CDC, State Department, World Bank should lead fight against fake, substandard TB drugs
Published on February 6, 2013 at 3:46 AM
"Thanks to billions of dollars spent on diagnosis and treatment [of tuberculosis (TB)] over the past decade, deaths and infections are slowly declining," but "fake and poorly made antibiotics are being widely used to treat tuberculosis," according to a study "to be published [Tuesday] in the International Journal of Tuberculosis and Lung Disease," Roger Bate, a resident scholar at the American Enterprise Institute and an author of the study, writes in a New York Times opinion piece. "These substandard drugs are almost certainly making the disease more resistant to drugs, posing a grave health threat to communities around the world," he continues, noting the U.S. Food and Drug Administration recently approved a new drug to treat drug-resistant TB. Bate summarizes the study's findings and notes "extremely drug-resistant tuberculosis called XDR-TB ... has now been identified in at least 77 countries -- including the United States."
"The United States Centers for Disease Control and Prevention is best positioned to lead the fight against substandard and fraudulent tuberculosis drugs," Bate says, adding, "The CDC should work with the State Department's new Office of Global Health Diplomacy and the World Bank to help foreign governments, law enforcement agencies and pharmaceutical companies strengthen drug supply chains and prevent companies from making substandard products." He lists several steps he feels are necessary to curb the manufacture and distribution of fake and substandard drugs, including testing TB medicines for authenticity, just as the President's Malaria Initiative does with malaria medicines it provides to developing nations. "As long as substandard tuberculosis drugs are permitted in the marketplace, people will continue to die in pursuit of a cure," Bate writes, concluding, "And without a coordinated response, growing resistance will eventually render even the highest quality drugs obsolete" (2/5).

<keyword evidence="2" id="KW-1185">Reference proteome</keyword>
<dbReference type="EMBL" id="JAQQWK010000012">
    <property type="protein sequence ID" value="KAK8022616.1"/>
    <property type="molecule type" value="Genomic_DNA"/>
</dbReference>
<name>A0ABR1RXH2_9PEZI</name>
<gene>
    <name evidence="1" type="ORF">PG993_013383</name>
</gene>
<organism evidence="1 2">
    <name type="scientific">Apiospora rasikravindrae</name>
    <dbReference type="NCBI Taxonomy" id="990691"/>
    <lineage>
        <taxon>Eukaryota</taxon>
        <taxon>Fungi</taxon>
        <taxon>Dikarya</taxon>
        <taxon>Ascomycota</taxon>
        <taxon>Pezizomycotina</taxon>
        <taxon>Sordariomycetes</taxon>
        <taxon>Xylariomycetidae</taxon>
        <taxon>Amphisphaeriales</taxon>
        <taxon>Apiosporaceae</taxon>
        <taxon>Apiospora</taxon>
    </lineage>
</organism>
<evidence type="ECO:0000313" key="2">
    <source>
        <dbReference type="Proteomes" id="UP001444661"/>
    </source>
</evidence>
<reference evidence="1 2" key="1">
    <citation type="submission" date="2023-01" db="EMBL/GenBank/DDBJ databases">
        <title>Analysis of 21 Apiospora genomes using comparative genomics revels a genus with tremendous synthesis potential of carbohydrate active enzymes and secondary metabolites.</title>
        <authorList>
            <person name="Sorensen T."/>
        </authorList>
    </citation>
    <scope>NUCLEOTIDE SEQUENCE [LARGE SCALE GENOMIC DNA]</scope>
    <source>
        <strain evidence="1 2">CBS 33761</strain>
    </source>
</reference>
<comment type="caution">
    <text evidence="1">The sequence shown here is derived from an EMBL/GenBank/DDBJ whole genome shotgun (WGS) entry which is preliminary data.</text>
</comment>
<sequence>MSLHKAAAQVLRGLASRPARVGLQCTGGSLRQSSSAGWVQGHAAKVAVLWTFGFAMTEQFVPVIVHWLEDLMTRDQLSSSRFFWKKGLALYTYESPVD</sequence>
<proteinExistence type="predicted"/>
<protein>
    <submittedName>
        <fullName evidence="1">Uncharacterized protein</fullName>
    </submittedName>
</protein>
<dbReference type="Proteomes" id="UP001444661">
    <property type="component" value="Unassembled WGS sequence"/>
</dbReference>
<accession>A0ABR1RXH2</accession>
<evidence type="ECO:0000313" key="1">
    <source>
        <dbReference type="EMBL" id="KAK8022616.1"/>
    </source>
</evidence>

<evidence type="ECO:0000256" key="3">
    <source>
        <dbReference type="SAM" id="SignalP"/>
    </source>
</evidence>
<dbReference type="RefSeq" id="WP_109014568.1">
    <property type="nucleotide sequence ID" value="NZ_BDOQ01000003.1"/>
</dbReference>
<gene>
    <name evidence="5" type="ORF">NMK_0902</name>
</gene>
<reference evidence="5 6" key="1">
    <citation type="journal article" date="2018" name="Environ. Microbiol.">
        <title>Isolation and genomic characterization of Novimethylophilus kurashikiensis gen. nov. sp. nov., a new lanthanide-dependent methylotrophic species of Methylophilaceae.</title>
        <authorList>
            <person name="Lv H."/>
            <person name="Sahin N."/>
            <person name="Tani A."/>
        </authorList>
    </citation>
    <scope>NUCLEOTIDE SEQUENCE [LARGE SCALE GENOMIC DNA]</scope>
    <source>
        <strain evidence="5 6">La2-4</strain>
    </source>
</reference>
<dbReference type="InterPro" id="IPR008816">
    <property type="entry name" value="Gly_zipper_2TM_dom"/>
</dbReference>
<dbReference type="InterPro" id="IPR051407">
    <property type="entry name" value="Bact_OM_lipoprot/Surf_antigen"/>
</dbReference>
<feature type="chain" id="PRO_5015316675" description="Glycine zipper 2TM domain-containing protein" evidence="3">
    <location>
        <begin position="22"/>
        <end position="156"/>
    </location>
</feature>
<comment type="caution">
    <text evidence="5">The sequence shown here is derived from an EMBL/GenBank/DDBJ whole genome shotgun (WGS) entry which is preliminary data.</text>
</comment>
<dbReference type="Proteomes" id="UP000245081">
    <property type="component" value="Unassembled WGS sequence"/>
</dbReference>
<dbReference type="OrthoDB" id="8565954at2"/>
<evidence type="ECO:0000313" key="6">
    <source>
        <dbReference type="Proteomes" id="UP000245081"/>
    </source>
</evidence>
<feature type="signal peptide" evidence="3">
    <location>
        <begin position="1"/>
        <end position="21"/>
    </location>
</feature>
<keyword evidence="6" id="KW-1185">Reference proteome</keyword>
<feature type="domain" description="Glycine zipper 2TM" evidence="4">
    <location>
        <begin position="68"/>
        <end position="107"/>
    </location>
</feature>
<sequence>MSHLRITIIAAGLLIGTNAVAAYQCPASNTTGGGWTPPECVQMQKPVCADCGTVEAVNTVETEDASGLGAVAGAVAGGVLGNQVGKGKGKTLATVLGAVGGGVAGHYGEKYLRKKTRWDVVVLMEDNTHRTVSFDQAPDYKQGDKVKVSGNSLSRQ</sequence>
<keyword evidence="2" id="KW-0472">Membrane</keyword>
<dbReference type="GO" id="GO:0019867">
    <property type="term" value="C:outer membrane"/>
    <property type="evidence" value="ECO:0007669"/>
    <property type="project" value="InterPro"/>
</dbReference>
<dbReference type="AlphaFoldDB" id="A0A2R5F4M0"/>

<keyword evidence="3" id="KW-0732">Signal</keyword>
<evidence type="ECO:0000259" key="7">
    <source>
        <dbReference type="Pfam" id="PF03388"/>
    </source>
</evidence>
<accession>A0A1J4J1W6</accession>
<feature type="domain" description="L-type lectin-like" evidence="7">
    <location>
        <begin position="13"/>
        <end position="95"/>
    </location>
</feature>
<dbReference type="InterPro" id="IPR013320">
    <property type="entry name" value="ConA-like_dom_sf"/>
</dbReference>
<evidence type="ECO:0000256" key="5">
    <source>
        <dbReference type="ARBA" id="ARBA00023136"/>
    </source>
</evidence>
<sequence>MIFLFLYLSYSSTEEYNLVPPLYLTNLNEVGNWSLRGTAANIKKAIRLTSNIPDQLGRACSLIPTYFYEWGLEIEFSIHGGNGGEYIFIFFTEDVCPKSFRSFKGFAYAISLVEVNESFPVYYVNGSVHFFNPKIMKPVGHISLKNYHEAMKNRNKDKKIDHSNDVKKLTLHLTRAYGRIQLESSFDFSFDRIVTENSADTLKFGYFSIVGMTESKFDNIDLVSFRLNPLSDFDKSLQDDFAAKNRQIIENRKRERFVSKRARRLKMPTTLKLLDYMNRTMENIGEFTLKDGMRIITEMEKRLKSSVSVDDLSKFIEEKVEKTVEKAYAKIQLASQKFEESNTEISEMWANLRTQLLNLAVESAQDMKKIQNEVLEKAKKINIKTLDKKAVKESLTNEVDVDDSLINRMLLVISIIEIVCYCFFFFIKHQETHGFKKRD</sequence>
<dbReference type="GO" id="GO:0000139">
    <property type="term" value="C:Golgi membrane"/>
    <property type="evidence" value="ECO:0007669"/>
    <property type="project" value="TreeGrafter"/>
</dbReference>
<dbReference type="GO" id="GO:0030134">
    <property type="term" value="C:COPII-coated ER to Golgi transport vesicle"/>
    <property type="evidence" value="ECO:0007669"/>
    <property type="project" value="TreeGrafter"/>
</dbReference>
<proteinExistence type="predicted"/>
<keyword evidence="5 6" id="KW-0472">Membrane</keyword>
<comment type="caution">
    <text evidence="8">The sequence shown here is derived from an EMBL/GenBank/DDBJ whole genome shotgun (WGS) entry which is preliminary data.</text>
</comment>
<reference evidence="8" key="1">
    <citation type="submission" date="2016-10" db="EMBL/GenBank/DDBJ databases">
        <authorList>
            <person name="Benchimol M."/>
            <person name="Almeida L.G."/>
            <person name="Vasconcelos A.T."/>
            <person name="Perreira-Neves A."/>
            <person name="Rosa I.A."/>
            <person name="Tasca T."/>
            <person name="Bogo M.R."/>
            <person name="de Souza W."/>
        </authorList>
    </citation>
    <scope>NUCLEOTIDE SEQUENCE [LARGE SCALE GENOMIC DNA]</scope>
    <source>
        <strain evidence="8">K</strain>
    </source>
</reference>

This article was reprinted from kaiserhealthnews.org with permission from the Henry J. Kaiser Family Foundation. Kaiser Health News, an editorially independent news service, is a program of the Kaiser Family Foundation, a nonpartisan health care policy research organization unaffiliated with Kaiser Permanente.